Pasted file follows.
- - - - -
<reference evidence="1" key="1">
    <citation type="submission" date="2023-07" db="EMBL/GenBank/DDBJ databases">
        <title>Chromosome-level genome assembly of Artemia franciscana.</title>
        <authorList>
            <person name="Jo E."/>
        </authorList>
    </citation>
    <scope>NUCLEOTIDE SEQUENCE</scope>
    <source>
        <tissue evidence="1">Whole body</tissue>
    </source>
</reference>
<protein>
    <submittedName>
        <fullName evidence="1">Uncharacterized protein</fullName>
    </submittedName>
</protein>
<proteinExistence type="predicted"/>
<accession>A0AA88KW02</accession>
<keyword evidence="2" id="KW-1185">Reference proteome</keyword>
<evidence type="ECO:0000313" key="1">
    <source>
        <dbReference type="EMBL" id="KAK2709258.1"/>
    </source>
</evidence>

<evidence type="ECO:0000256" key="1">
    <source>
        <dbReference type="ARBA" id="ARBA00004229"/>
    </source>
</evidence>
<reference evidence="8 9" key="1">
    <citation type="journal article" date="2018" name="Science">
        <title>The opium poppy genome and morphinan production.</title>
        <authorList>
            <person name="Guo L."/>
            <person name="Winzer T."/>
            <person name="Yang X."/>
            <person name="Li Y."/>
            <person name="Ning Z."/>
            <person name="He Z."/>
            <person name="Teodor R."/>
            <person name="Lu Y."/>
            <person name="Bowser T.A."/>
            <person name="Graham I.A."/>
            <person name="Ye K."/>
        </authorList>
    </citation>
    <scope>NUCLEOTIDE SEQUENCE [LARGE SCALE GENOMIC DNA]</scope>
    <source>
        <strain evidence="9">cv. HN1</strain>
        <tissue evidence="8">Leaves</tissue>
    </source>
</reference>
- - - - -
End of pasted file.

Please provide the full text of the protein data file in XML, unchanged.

<reference evidence="1" key="1">
    <citation type="submission" date="2023-07" db="EMBL/GenBank/DDBJ databases">
        <title>Chromosome-level genome assembly of Artemia franciscana.</title>
        <authorList>
            <person name="Jo E."/>
        </authorList>
    </citation>
    <scope>NUCLEOTIDE SEQUENCE</scope>
    <source>
        <tissue evidence="1">Whole body</tissue>
    </source>
</reference>
<protein>
    <submittedName>
        <fullName evidence="1">Uncharacterized protein</fullName>
    </submittedName>
</protein>
<proteinExistence type="predicted"/>
<accession>A0AA88KW02</accession>
<keyword evidence="2" id="KW-1185">Reference proteome</keyword>
<evidence type="ECO:0000313" key="1">
    <source>
        <dbReference type="EMBL" id="KAK2709258.1"/>
    </source>
</evidence>

<evidence type="ECO:0000256" key="1">
    <source>
        <dbReference type="ARBA" id="ARBA00004229"/>
    </source>
</evidence>
<reference evidence="8 9" key="1">
    <citation type="journal article" date="2018" name="Science">
        <title>The opium poppy genome and morphinan production.</title>
        <authorList>
            <person name="Guo L."/>
            <person name="Winzer T."/>
            <person name="Yang X."/>
            <person name="Li Y."/>
            <person name="Ning Z."/>
            <person name="He Z."/>
            <person name="Teodor R."/>
            <person name="Lu Y."/>
            <person name="Bowser T.A."/>
            <person name="Graham I.A."/>
            <person name="Ye K."/>
        </authorList>
    </citation>
    <scope>NUCLEOTIDE SEQUENCE [LARGE SCALE GENOMIC DNA]</scope>
    <source>
        <strain evidence="9">cv. HN1</strain>
        <tissue evidence="8">Leaves</tissue>
    </source>
</reference>